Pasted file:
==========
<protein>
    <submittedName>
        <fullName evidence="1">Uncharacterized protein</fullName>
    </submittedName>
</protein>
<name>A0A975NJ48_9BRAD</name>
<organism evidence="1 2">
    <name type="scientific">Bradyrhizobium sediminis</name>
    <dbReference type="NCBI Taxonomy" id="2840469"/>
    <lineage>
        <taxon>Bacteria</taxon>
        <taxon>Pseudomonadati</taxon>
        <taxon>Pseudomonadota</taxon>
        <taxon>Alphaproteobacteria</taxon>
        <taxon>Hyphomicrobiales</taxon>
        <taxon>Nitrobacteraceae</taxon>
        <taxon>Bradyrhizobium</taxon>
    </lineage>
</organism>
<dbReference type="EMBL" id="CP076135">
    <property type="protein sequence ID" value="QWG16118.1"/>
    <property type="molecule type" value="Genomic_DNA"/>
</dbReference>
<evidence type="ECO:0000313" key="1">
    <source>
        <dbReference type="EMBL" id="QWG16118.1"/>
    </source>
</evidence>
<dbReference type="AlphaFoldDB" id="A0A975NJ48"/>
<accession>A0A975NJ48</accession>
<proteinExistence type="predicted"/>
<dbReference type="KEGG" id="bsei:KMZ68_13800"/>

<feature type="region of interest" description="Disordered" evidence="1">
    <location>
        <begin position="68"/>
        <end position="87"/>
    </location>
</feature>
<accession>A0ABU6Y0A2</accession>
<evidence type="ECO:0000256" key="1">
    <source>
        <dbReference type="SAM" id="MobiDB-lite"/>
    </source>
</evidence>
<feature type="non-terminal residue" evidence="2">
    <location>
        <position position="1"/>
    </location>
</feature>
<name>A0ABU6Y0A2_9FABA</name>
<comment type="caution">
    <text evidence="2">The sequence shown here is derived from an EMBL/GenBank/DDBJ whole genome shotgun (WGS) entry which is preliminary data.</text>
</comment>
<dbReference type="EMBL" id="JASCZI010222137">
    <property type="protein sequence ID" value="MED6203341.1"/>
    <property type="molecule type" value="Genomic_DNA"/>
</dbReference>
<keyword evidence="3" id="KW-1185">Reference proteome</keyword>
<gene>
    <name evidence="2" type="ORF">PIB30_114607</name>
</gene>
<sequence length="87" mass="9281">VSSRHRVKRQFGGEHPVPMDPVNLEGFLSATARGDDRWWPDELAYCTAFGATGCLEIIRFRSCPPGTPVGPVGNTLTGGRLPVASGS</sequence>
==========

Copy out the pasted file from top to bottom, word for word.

<protein>
    <submittedName>
        <fullName evidence="1">Uncharacterized protein</fullName>
    </submittedName>
</protein>
<name>A0A975NJ48_9BRAD</name>
<organism evidence="1 2">
    <name type="scientific">Bradyrhizobium sediminis</name>
    <dbReference type="NCBI Taxonomy" id="2840469"/>
    <lineage>
        <taxon>Bacteria</taxon>
        <taxon>Pseudomonadati</taxon>
        <taxon>Pseudomonadota</taxon>
        <taxon>Alphaproteobacteria</taxon>
        <taxon>Hyphomicrobiales</taxon>
        <taxon>Nitrobacteraceae</taxon>
        <taxon>Bradyrhizobium</taxon>
    </lineage>
</organism>
<dbReference type="EMBL" id="CP076135">
    <property type="protein sequence ID" value="QWG16118.1"/>
    <property type="molecule type" value="Genomic_DNA"/>
</dbReference>
<evidence type="ECO:0000313" key="1">
    <source>
        <dbReference type="EMBL" id="QWG16118.1"/>
    </source>
</evidence>
<dbReference type="AlphaFoldDB" id="A0A975NJ48"/>
<accession>A0A975NJ48</accession>
<proteinExistence type="predicted"/>
<dbReference type="KEGG" id="bsei:KMZ68_13800"/>

<feature type="region of interest" description="Disordered" evidence="1">
    <location>
        <begin position="68"/>
        <end position="87"/>
    </location>
</feature>
<accession>A0ABU6Y0A2</accession>
<evidence type="ECO:0000256" key="1">
    <source>
        <dbReference type="SAM" id="MobiDB-lite"/>
    </source>
</evidence>
<feature type="non-terminal residue" evidence="2">
    <location>
        <position position="1"/>
    </location>
</feature>
<name>A0ABU6Y0A2_9FABA</name>
<comment type="caution">
    <text evidence="2">The sequence shown here is derived from an EMBL/GenBank/DDBJ whole genome shotgun (WGS) entry which is preliminary data.</text>
</comment>
<dbReference type="EMBL" id="JASCZI010222137">
    <property type="protein sequence ID" value="MED6203341.1"/>
    <property type="molecule type" value="Genomic_DNA"/>
</dbReference>
<keyword evidence="3" id="KW-1185">Reference proteome</keyword>
<gene>
    <name evidence="2" type="ORF">PIB30_114607</name>
</gene>
<sequence length="87" mass="9281">VSSRHRVKRQFGGEHPVPMDPVNLEGFLSATARGDDRWWPDELAYCTAFGATGCLEIIRFRSCPPGTPVGPVGNTLTGGRLPVASGS</sequence>